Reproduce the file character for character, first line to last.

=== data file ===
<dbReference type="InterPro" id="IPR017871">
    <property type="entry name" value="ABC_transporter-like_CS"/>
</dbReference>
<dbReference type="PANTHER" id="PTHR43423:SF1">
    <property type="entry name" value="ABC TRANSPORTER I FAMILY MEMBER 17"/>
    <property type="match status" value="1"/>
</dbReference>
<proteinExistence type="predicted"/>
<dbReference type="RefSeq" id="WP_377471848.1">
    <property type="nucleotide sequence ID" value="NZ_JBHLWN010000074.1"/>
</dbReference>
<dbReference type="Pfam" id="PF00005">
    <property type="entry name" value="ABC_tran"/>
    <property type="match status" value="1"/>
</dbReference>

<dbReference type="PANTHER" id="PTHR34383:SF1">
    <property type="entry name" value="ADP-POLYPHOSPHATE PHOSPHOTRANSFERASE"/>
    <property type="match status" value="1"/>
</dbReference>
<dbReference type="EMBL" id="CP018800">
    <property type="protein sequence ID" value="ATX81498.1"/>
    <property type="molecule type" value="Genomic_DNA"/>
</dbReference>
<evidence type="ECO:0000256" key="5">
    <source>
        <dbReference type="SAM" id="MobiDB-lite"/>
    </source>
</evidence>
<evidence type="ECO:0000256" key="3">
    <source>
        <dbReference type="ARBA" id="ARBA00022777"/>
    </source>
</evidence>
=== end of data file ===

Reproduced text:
<dbReference type="InterPro" id="IPR017871">
    <property type="entry name" value="ABC_transporter-like_CS"/>
</dbReference>
<dbReference type="PANTHER" id="PTHR43423:SF1">
    <property type="entry name" value="ABC TRANSPORTER I FAMILY MEMBER 17"/>
    <property type="match status" value="1"/>
</dbReference>
<proteinExistence type="predicted"/>
<dbReference type="RefSeq" id="WP_377471848.1">
    <property type="nucleotide sequence ID" value="NZ_JBHLWN010000074.1"/>
</dbReference>
<dbReference type="Pfam" id="PF00005">
    <property type="entry name" value="ABC_tran"/>
    <property type="match status" value="1"/>
</dbReference>

<dbReference type="PANTHER" id="PTHR34383:SF1">
    <property type="entry name" value="ADP-POLYPHOSPHATE PHOSPHOTRANSFERASE"/>
    <property type="match status" value="1"/>
</dbReference>
<dbReference type="EMBL" id="CP018800">
    <property type="protein sequence ID" value="ATX81498.1"/>
    <property type="molecule type" value="Genomic_DNA"/>
</dbReference>
<evidence type="ECO:0000256" key="5">
    <source>
        <dbReference type="SAM" id="MobiDB-lite"/>
    </source>
</evidence>
<evidence type="ECO:0000256" key="3">
    <source>
        <dbReference type="ARBA" id="ARBA00022777"/>
    </source>
</evidence>